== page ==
Wearables: the ‘comfy sensor patch’ changes color, a cushion nags on posture

[grow_thumb image=”https://telecareaware.com/wp-content/uploads/2014/10/skin_heart_monitor-1.jpg” thumb_width=”175″ /]Another sensor patch out of the John A. Rogers ‘skunk works’ at the University of Illinois-Urbana/Champaign is designed to be continually worn (presumably in a discreet–not discrete–place) and is capable of monitoring temperature and moistness on the skin’s surface, relating to cardiovascular health and skin care. This ‘epidermal photonic sensor’  has 3,600 0.5mm squared “thermochromic liquid crystals patterned into large-scale, pixelated arrays on thin elastomeric substrates” (meaning a stretchy sensor). Based on this Editor’s reading of the research abstract, color changes with temperature; algorithms and a digital camera shot of the patch then turn temperature data into decipherable health information. What’s not known is how the sensor information transmits. Gizmag, Nature Communications (abstract) Rogers’ previously developed sensors: Biostamp and Reebok Checklight TTA 28 July, the original ‘comfy sensor patch’ 10 April and 8 April.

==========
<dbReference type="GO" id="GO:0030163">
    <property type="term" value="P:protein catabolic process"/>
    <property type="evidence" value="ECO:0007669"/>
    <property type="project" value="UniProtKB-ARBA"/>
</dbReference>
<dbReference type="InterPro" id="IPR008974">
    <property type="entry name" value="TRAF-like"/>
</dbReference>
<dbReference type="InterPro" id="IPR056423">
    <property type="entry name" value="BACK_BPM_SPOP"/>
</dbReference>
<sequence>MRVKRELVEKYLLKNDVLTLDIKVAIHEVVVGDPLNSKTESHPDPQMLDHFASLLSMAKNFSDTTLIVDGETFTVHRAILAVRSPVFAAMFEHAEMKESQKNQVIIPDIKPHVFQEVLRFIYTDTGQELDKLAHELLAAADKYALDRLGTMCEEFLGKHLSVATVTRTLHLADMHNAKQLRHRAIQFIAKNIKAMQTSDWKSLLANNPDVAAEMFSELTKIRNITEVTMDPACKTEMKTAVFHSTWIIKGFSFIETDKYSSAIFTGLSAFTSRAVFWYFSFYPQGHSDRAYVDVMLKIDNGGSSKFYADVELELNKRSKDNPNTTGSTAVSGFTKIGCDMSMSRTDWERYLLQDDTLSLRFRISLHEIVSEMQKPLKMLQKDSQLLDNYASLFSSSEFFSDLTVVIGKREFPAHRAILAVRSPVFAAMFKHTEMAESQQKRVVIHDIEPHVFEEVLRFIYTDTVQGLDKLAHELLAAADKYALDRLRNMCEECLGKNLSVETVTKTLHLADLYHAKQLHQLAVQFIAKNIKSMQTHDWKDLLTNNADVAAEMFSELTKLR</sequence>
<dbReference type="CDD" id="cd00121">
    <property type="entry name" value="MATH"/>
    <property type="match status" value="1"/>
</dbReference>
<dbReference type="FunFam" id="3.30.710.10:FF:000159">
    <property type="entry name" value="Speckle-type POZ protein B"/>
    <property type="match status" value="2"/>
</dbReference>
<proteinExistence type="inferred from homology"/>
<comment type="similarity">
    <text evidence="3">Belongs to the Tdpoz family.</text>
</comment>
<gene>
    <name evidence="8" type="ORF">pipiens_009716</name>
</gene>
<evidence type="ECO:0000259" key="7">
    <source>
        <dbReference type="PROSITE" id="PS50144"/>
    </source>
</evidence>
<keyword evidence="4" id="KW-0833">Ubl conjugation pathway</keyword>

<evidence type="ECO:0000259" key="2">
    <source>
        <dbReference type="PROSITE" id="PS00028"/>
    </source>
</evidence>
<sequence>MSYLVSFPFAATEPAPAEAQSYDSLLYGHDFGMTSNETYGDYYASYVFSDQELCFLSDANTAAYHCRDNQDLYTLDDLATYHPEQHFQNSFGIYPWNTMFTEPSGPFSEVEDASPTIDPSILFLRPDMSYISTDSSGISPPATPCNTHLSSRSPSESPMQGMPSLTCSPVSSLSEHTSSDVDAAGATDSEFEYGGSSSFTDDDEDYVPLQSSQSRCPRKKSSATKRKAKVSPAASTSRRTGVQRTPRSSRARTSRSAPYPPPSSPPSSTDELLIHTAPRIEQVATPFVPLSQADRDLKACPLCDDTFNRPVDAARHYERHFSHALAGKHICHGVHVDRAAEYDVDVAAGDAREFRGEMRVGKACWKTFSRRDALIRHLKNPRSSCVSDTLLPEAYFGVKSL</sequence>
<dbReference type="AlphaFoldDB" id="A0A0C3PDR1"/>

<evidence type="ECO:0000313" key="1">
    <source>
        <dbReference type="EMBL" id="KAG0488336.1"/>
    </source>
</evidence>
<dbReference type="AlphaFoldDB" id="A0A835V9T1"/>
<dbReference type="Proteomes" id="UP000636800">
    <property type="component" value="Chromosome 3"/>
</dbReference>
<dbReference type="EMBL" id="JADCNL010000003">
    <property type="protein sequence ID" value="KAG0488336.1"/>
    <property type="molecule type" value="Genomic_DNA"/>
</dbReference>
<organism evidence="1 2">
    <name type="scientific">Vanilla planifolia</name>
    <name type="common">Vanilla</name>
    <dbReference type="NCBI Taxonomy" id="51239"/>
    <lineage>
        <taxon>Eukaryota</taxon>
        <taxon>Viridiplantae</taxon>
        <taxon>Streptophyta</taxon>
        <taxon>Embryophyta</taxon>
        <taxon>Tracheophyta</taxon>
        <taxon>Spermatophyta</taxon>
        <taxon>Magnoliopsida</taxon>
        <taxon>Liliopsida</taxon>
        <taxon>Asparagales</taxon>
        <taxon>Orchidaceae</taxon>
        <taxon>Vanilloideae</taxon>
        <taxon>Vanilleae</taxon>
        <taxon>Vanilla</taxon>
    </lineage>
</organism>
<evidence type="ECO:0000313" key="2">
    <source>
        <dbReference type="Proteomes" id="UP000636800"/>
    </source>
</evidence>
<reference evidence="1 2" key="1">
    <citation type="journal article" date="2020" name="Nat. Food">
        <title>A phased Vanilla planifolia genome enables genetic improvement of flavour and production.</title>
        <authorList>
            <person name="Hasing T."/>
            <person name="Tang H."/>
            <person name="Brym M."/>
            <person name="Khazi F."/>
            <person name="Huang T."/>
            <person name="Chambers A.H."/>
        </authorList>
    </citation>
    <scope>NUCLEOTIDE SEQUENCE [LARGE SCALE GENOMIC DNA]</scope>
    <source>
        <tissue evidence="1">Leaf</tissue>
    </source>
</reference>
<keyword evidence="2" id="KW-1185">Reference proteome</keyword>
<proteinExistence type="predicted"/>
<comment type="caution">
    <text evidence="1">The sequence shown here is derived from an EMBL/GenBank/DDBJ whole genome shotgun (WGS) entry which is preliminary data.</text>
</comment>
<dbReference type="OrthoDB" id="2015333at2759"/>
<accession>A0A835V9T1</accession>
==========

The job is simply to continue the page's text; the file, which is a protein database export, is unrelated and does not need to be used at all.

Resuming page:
And watch how you sit. The Darma seat cushion adds 1mm fiberoptic sensors that stay charged for a month to a normal-appearing seat cushion. The sensors feed to an app (iPhone, Android, desktop) which monitors time sitting, respiration, heart rate and posture. It reminds you to 1) get up and move around, 2) mind your posture by sitting properly and stretching  as well as 3) when your stress is high as indicated by rising respiration and heart rate. Obviously it has great appeal to those of us chained to our computers–and back pain sufferers–because it’s at nearly $130,000 pledged of a $40,000 goal on Kickstarter, targeting a June 2015 release to backers at about $199. They are promising CE (but not FDA) certification and Apple HealthKit readiness. Also Gizmag.


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